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Address cost of living crisis

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GLOBAL attention shifts to the United Nations this week as global leaders attend important summits to discuss serious challenges affecting an increasingly unpredictable world.

The 77th session of the UN General Assembly (UNGA 77) opened on 13 September and will end on 22 September. The first day of the high-level general debate will be 20 September 2022.

The leaders have their work cut out for them. Wherever you look, there is no shortage of crises on the global stage; from Russia’s invasion of Ukraine to a cost-of-living emergency that has left billions of people on the planet struggling to put food on the table, the list of problems is formidable.

The rising cost of food, fuel and living expenses has plunged families into untold poverty, even in developed countries. In developing nations, extreme poverty is on the rise.

In much of the world, post-Covid economic recovery has been sluggish and fraught with uncertainty.

People who were already impoverished before the pandemic have been plunged into extreme poverty. In Zimbabwe, this state of affairs is glaringly evident.

Finance minister Mthuli Ncube is on record as saying part of Zimbabwe’s huge windfall from the International Monetary Fund will be spent on cushioning vulnerable members of society from the vagaries of the Covid-19 pandemic. But you would be hard-pressed to find even one citizen who can testify to receiving such assistance in this country. The absence of social safety nets is reflective of the Zanu PF governance ethos. The ruling elites and their cronies are enjoying the fat of the land and they are not shy to flaunt their ill-gotten riches. Citizens are on their own.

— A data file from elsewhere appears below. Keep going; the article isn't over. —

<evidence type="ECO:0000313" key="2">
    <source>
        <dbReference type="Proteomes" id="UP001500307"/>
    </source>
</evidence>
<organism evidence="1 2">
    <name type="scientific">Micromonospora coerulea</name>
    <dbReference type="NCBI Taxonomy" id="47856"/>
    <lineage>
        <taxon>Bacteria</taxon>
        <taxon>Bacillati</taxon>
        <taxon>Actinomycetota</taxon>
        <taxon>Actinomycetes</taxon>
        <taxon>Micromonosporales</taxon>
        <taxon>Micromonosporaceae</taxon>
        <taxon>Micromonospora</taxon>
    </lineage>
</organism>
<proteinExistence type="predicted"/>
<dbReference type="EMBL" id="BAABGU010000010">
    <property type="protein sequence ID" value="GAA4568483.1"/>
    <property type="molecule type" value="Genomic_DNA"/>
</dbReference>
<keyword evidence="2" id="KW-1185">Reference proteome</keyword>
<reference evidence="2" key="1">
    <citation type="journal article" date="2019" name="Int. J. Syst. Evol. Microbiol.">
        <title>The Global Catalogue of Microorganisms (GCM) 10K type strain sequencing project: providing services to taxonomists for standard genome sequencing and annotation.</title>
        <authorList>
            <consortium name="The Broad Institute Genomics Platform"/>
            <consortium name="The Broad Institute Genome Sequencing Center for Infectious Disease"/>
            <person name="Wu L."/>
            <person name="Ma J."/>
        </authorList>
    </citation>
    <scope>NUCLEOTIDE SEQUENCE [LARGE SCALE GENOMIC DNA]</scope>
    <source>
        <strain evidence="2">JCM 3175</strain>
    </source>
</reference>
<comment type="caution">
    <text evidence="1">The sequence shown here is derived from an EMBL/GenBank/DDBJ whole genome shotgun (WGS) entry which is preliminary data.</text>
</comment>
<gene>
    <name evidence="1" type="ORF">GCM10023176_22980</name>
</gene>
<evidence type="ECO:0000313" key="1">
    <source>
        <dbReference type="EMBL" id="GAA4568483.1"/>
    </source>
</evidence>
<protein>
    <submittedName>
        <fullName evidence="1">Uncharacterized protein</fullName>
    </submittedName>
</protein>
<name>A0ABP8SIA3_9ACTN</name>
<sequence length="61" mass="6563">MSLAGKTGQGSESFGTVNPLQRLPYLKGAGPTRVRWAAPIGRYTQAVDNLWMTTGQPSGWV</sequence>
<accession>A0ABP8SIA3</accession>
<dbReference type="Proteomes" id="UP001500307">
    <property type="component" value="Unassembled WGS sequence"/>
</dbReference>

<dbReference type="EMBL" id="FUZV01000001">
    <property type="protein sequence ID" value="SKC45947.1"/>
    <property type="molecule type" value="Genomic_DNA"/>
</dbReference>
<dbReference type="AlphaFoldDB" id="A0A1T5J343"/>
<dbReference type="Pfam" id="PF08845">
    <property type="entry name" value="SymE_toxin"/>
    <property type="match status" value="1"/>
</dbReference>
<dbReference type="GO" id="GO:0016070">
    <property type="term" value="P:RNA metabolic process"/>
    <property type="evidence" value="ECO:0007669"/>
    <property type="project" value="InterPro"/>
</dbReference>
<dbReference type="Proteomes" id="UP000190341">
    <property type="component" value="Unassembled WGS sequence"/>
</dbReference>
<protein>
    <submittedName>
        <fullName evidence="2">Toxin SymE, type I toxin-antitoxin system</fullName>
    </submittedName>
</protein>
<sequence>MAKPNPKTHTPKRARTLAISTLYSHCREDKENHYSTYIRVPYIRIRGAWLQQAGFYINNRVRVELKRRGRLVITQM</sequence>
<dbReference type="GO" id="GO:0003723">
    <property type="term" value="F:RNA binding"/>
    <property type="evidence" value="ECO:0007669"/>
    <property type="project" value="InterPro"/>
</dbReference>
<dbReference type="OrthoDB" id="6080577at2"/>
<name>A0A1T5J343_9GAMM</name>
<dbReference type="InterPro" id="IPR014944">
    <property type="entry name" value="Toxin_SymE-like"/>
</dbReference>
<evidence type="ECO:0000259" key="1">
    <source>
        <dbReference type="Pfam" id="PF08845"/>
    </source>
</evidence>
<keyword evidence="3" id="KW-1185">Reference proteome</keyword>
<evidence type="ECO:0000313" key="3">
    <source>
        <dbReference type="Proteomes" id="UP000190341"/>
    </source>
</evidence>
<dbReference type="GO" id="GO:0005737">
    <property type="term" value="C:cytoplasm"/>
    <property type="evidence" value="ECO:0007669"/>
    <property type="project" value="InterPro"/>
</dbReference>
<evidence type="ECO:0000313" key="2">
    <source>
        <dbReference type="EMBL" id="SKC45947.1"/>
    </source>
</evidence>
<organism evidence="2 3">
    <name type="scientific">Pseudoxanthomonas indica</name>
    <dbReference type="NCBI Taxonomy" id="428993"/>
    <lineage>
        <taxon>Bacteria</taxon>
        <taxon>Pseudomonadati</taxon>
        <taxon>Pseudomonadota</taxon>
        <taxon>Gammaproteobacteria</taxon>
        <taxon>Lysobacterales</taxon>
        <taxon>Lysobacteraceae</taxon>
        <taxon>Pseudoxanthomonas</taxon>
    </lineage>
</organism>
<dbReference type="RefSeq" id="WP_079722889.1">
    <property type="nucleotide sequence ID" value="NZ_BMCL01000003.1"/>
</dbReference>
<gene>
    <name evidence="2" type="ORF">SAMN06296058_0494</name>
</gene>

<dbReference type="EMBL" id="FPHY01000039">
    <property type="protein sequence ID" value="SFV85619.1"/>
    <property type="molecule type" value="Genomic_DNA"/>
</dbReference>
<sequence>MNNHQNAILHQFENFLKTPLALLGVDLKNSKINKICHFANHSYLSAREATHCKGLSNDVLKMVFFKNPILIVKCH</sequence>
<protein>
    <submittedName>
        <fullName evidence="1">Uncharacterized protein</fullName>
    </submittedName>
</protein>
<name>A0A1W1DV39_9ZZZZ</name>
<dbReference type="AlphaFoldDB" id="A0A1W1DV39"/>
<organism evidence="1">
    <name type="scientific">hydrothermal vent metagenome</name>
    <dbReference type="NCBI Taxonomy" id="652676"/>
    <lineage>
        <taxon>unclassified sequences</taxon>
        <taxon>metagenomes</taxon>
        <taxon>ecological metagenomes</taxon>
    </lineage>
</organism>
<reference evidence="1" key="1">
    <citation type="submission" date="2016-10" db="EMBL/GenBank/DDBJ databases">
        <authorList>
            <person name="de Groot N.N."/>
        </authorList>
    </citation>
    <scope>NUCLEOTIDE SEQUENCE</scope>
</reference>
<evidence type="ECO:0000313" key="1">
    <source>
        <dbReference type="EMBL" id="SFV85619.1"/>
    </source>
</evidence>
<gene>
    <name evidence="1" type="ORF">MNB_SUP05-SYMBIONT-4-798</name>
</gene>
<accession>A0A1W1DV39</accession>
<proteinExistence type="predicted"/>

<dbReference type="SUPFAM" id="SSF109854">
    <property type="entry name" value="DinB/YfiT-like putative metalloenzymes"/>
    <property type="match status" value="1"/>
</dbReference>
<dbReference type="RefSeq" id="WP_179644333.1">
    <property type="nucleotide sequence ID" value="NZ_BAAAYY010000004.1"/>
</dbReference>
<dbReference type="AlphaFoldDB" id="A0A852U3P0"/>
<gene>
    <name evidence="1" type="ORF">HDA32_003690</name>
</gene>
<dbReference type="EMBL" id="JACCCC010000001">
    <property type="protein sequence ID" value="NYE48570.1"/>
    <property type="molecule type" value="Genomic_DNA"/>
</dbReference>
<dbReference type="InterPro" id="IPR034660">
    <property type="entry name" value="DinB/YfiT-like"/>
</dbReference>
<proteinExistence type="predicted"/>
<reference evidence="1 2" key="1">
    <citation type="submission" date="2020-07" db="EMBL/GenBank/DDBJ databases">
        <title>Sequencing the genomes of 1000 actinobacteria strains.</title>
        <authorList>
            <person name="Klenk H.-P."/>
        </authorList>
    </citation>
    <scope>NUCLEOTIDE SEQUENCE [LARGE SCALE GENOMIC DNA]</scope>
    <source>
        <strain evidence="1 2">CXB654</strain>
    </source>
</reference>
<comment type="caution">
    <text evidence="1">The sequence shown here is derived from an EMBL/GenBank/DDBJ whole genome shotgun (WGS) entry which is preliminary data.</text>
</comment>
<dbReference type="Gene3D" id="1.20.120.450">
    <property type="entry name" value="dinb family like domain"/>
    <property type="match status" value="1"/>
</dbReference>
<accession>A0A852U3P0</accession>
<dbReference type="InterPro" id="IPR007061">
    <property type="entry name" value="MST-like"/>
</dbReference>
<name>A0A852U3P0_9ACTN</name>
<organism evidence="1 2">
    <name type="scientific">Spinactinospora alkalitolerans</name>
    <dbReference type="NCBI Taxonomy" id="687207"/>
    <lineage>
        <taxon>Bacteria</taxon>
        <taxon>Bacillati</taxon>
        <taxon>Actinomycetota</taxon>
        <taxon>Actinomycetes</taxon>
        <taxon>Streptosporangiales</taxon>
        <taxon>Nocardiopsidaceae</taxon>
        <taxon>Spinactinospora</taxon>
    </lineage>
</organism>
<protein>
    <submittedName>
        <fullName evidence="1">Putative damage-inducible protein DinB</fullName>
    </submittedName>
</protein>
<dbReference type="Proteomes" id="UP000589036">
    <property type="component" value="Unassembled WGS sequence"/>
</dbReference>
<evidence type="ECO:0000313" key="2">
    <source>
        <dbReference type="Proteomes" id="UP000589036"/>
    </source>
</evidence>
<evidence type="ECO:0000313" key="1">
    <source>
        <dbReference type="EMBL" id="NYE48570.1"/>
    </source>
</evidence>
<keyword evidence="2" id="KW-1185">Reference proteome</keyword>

Civil society organisations are questioning the handling of the IMF Special Drawing Rights purse, and rightly so. A government must be accountable to its citizens.

There is a massive scandal surrounding Covid-19 procurement in Zimbabwe.

Public procurement rules were routinely flouted, and nobody has been held accountable. A culture of impunity has taken root.

At UNGA 77, one of the important summits is titled “Transforming Education”.

The UN says the global crisis in education is one of equity, inclusion, quality and relevance. Lack of access to education is having a devastating impact on the futures of children and youth worldwide. Hopefully, the summit will remind political leaders to urgently attend to this pressing matter.

Unicef says nearly 50% of Zimbabwean youths have dropped out of school owing to chronic poverty aggravated by the Covid-19 pandemic.

Before the pandemic, 21% of Zimbabwean youth were not in school. Now the number stands at 47%. This is a deeply troubling statistic.

Now, more than ever before, the UN has a huge responsibility to steer countries in a better direction.

Sadly, most leaders use the UN platform for political grandstanding and cheap point scoring.

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